Transformation optics

Vladimir M. Shalaev, Birck Nanotechnology Center, Purdue University
John Pendry, Imperial College London

Date of this Version



Vladimir M Shalaev and John Pendry Journal of Optics, Volume 13, Number 2


Metamaterials are artificial materials with versatile properties that can be tailored to fit almost any practical need and thus go well beyond what can be obtained with `natural' materials. Recent progress in developing optical metamaterials allows unprecedented extreme control over the flow of light at both the nano- and macroscopic scales. The innovative field of transformation optics, which is enabled by metamaterials, inspired researchers to take a fresh look at the very foundations of optics and helped to create a new paradigm for the science of light. Similar to general relativity, where time and space are curved, transformation optics shows that the space for light can also be bent in an almost arbitrary way. Most importantly, the optical space can be designed and engineered, opening up the fascinating possibility of controlling the flow of light with nanometer spatial precision. This new paradigm enables a number of novel optical devices guiding how, using metamaterials, the space for light can be curved in a pre-designed and well-controlled way.

Metamaterials which incorporate the innovative theories of transformation optics are pertinent to the important areas of optical cloaking, optical black holes, super-resolution imaging, and other sci-fi-like devices. One such exciting device is an electromagnetic cloak that can bend light around itself, similar to the flow of water around a stone, making invisible both the cloak and the object hidden inside. Another important application is a flat hyperlens that can magnify the nanometer-scale features of an object that cannot be resolved with conventional optics. This could revolutionize the field of optical imaging, for instance, because such a meta-lens could become a standard add-on tool for microscopes. By enabling nanoscale resolution in optical microscopy, metamaterial-based transformation optics could allow one to literally see extremely small objects with the eye, including biological cells, viruses, and possibly even DNA molecules. Light-concentrating devices, such as the optical black hole, can be used for efficient solar light collection in photovoltaic elements for renewable energy.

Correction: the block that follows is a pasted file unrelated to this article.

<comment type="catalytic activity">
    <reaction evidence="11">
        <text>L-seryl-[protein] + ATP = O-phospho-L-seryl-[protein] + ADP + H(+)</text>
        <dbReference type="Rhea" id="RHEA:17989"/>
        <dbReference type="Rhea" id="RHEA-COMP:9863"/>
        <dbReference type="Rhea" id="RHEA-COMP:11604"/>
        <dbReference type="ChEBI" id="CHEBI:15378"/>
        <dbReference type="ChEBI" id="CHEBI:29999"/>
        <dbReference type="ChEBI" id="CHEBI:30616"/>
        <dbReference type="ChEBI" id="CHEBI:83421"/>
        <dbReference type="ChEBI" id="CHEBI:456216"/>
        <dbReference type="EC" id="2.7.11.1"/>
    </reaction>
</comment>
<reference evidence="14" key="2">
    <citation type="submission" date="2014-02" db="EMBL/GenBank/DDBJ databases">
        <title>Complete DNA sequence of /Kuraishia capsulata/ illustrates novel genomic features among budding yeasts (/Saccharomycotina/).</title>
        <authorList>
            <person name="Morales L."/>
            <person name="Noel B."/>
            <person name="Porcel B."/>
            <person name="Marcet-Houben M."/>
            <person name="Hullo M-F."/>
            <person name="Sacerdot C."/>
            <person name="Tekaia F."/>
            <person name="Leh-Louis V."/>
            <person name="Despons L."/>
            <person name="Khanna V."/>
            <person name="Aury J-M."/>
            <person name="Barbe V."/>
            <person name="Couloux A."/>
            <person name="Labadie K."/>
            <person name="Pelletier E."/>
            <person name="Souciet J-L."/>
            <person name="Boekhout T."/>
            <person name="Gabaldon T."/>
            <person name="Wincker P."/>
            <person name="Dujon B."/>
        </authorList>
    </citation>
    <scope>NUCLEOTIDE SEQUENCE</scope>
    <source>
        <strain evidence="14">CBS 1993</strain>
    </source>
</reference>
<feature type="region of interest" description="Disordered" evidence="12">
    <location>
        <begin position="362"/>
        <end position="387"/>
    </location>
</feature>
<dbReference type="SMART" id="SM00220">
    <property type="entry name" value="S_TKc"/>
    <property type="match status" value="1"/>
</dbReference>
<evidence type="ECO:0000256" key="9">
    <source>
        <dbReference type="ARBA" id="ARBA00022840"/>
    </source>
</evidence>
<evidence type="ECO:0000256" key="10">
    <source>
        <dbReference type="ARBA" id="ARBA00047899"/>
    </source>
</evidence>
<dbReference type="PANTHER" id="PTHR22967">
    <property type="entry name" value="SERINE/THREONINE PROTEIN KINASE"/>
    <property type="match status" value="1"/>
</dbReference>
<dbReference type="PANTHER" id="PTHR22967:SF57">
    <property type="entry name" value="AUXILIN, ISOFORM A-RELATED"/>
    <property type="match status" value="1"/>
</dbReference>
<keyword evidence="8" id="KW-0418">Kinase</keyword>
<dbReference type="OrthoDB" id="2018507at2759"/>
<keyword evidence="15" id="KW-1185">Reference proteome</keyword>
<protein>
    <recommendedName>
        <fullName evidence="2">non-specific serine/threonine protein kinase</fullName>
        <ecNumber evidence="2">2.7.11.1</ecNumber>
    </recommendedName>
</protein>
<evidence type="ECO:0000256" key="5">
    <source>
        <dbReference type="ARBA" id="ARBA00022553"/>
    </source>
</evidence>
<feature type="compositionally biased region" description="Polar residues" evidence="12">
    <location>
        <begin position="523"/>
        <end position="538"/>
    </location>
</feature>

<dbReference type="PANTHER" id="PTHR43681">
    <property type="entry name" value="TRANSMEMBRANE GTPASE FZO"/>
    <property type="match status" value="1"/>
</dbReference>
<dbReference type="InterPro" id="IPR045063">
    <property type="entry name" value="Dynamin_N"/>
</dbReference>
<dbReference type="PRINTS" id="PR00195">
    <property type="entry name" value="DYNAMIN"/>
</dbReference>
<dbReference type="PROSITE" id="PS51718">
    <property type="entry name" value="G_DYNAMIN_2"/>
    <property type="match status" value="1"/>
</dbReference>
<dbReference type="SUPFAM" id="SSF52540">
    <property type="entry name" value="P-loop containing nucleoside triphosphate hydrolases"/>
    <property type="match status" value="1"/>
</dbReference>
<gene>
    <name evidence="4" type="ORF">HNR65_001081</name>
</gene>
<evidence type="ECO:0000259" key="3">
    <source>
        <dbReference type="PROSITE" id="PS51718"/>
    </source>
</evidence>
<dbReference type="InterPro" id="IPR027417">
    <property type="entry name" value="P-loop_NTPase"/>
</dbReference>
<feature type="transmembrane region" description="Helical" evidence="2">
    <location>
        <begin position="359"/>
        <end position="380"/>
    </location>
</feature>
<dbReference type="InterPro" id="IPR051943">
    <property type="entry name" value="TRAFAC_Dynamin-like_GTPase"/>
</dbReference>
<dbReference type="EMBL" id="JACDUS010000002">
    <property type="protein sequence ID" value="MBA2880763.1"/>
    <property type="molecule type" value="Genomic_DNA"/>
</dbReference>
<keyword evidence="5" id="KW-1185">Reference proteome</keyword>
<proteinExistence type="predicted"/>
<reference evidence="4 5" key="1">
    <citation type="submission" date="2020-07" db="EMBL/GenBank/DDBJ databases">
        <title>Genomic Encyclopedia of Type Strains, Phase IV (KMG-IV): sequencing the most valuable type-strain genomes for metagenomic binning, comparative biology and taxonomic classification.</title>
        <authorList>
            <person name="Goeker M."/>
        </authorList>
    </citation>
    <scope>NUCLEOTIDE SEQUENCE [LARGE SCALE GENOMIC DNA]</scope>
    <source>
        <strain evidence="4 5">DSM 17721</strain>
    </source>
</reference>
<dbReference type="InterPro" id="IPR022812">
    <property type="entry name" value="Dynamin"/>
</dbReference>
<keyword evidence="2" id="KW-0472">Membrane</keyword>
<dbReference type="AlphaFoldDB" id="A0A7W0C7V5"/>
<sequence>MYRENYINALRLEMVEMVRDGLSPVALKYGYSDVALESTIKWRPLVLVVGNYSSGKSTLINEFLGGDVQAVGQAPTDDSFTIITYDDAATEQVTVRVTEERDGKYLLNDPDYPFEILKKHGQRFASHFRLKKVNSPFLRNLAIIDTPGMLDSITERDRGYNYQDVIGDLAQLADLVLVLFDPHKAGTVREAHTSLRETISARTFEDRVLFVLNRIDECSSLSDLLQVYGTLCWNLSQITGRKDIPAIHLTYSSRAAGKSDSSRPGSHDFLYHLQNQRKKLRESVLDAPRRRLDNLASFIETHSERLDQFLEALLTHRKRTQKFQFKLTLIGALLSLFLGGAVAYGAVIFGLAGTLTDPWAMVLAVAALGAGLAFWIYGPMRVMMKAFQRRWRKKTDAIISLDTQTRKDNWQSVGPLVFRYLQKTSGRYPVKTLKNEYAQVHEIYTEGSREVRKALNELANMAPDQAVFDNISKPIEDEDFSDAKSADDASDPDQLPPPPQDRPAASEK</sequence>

With the dramatic advances in micro- and nanofabrication methods, we are presented with the opportunity to control light in a way that was not possible with the materials provided to us by nature. In an artificial pattern of sub-wavelength elements, the propagation of electromagnetic energy can be defined by an equivalent spatial and spectral dispersion of effective dielectric and magnetic properties. These synthetic structures, which can be fabricated with a desired spatial distribution of effective permittivity (r) and permeability μ(r), offer a unique potential to guide and control the flow of electromagnetic energy in such an engineered optical space. No longer are we constrained by the electromagnetic response of natural materials and their chemical compounds. Instead, we can tailor the shape and size of the structural units of the metamaterials, or tune their composition and morphology to provide new functionality.


Nanoscience and Nanotechnology